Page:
Thumbs Down To Big Media Corps

Chinwe Onuoha

Imagery and Culture

April 21, 2014


Thumbs Down To Big Media Corps



There are several big media corporations that are controlling what we watch. As consumers, we may think that we have the upper hand when we purchase television packages, but we are just the minority. In the hands of big media moguls, we are their puppets and they are pulling us by the strings in the pursuit of making billions. According to “The Global Movement,” an enlightening advocacy organization, “the public airwaves in this country have slowly been taken away from the public. There was a time when broadcasters were called upon to be responsive to the needs of the citizenry and present all sides of any given issue. It was part of their calling –to be the Watchdog of Democracy.” However, that is not the case now.


Other advocacy groups such as the National Conference For Media Reform said that “broadcasters make billions in profits while using public airwaves for free. In return, they are supposed to provide programming that fulfills community needs. Instead, lobbyists have successfully fought to make it easier for broadcast companies to gobble up even more free airspace while doing less to serve the public.” During the $45 billion merger between Comcast and Time Warner Cable, there was a huge lobbyist movement in Washington that pushed for this. According to the New York Times, there were “at least 54 different groups that expressed their support for the deal –by sending letters to the Federal Communications Commission or signing agreements.” Some of these groups include the National Council of La Raza, National Urban League, Congressional Black Caucus Foundation, the Hispanic Federation (N.Y.), the U.S. Hispanic Chamber of Commerce, and the Congressional Hispanic Caucus Institute. As a result of their support, the Comcast Foundation paid these groups a total of $4,355,000. Who is really winning here? Not the consumers.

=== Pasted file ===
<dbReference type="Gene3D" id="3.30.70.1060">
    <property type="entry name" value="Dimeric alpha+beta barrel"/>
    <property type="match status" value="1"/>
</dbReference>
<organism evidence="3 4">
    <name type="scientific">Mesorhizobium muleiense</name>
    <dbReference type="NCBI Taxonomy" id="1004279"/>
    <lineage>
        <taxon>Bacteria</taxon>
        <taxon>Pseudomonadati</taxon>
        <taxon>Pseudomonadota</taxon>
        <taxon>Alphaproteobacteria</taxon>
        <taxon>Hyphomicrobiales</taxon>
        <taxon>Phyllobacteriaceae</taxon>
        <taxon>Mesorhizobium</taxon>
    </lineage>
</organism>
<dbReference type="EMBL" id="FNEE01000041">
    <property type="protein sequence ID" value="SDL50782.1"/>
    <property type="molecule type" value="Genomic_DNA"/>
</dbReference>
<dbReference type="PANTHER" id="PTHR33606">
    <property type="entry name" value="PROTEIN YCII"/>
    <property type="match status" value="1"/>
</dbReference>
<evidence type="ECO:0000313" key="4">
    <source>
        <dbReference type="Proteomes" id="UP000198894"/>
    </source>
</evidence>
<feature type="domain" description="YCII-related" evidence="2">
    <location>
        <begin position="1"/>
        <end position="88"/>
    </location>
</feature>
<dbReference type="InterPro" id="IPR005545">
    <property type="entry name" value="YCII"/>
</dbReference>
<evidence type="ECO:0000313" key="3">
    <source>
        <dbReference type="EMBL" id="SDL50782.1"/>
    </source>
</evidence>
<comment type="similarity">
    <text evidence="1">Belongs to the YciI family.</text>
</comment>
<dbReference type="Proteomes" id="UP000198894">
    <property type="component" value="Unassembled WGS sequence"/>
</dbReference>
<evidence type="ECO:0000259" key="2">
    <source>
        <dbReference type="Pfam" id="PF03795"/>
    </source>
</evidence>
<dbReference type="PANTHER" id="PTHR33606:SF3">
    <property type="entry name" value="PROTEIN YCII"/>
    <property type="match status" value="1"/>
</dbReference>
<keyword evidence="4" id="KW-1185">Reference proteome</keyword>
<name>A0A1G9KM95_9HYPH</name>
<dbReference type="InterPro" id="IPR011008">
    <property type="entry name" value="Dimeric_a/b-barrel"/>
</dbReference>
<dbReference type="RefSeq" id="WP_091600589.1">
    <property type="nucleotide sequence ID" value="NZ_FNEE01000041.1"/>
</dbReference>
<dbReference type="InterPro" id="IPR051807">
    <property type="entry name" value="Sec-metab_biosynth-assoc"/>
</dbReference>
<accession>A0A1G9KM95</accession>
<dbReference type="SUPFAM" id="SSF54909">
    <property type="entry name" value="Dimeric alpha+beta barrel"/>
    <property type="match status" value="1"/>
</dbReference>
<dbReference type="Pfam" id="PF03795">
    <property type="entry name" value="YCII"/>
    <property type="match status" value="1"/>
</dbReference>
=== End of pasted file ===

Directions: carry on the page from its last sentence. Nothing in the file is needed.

In return, “Comcast has 23.6 million cable subscribers, 18 million digital cable subscribers, 15.9 million high-speed Internet customers and 7.6 million voice customers,” which means more money for them and possibly more shows with poor content for us. If that fact doesn’t prove that consumers are losing then maybe this fact will. “The average American has no idea that super-rich predators with names like Rockefeller, Rothschild, Bronfman, Newhouse, Murdoch and Redstone are making vast profits and achieving immense power through their stranglehold on the American media (and, increasingly, on media around the globe.)” You may be wondering what these ‘super-rich predators’ have in common. They are old, white, filthy rich men that are pushing their agendas to appease their quota; which is not fair.


Perhaps that could explain why women and minorities are depicted negatively on daytime television or movies. For example, there are many shows on television that portray women in a sexist light. If they aren’t hyper sexualized like the women on “Sex And The City” then they are struggling, trying to make ends meet, and sidelined like the women on the “Big Bang Theory,” “Modern Family,” and “Two Broke Girls.” In fact, look at the way Black people are portrayed on television. Kerry Washington, a Black Hollywood actress, plays Olivia Pope on “Scandal,” which is a hit show on ABC. On the show she plays a political press aid that has a love affair with the President of the United States. Despite her reputable job title, her indecent behavior becomes the main focus of the show. On Thursday nights, people cannot wait to watch their love unfold every week. According to, which is a site that primarily focuses on film and filmmakers of the African Diaspora, that during “Scandals third season premiere, 10.5 million people tuned in to watch the show; giving the ABC drama series highs in total viewers and adults 18-49.” As probably expected, the premiere delivered “712,877 tweets, which is the show’s highest social delivery t date and stood as the #1 most social series on Thursday night.”